"Just as one can compose colors, or forms, so one can compose motions."
(Alexander Calder, 1933)
Alexander Calder's inventive sculptural artworks reveal the invisible forces of the universe. Gravity, air, time and chance are brought buoyantly to life through organic shapes and fantastic, dreamlike subject matter. One of the few Americans who was part of the exclusive and prolific Parisian art world in the 1920s, Calder's artistic talents were internationally renowned by the 1960s.
Born the second child to artist parents, Calder was encouraged to create from a very young age. Driven by his love of tinkering with mechanical things, Calder's first career was in engineering. Later, he moved to New York and enrolled at the Art Students League where he discovered that he "had a knack for line drawing."
Encouraged by European modern artists in the early 1930s, Calder's work turned toward abstraction and motion. During a visit to Dutch painter Piet Mondrian's Paris studio, Calder observed how the walls were covered in various coloured cardboard rectangles. Calder credited the visit with the "shock that started things." He began to form an entirely new type of art - the kinetic sculpture - Calder's major contribution to modern sculpture. Fellow artist Marcel Duchamp, dubbed his motor-driven sculptures "mobiles." Referring to both motion and motive, the French pun "mobile" duly described Calder's work as well as a new category of kinetic art.
Calder's urge to travel the world contributed to the development of his work. His motor or hand-crank mobile sculptures gave way to playful works that were naturally powered by air and wind. Organic shapes replaced geometric ones in Calder's early mobiles as their movement became more spontaneous and natural. Consider Calder's Jacaranda (1949), which floats gracefully, occupying a space many times greater than the mass of the sculpture itself. The contrasting vertical and horizontal organic forms were inspired by the jacaranda tree, which the artist saw during a visit to Brazil.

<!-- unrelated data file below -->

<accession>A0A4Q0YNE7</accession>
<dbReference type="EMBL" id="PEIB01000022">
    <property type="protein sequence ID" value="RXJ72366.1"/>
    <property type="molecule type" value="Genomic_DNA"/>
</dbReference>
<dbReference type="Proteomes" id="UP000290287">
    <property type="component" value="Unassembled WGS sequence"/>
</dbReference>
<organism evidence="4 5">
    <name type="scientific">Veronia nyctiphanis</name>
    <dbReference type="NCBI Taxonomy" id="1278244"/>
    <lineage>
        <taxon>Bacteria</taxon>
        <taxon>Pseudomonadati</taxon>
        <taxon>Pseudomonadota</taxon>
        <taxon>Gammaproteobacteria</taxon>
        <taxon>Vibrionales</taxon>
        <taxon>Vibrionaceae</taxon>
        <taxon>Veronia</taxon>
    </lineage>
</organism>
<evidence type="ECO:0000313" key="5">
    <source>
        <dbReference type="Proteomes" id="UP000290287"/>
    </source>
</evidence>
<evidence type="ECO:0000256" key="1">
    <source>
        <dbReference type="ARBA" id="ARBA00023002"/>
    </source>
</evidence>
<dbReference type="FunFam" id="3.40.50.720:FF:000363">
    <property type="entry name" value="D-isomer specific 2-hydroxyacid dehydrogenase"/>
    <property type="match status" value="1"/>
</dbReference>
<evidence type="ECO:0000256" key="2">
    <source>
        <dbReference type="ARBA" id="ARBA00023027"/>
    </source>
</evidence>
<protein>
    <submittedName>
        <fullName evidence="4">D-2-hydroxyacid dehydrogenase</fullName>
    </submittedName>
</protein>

Calder estimated that he created over 2,000 mobiles, rarely planning them out beforehand. Instead he preferred to work directly with the materials balancing the wires on his finger to work out their equilibrium: "I begin at the small ends, then balance in progression until I think I've found the point of support. This is crucial, as there is only one such point and it must be right if the object is to hang or pivot freely."
In his later artistic career, Calder applied his abstract elements in primary colours to paintings, drawings, jewellery and tapestries and was commissioned to make a number of monumental public sculptures throughout the world. He represented the United States at the 1952 Venice Biennale, winning the grand prize in sculpture attesting to his international stature that endures today.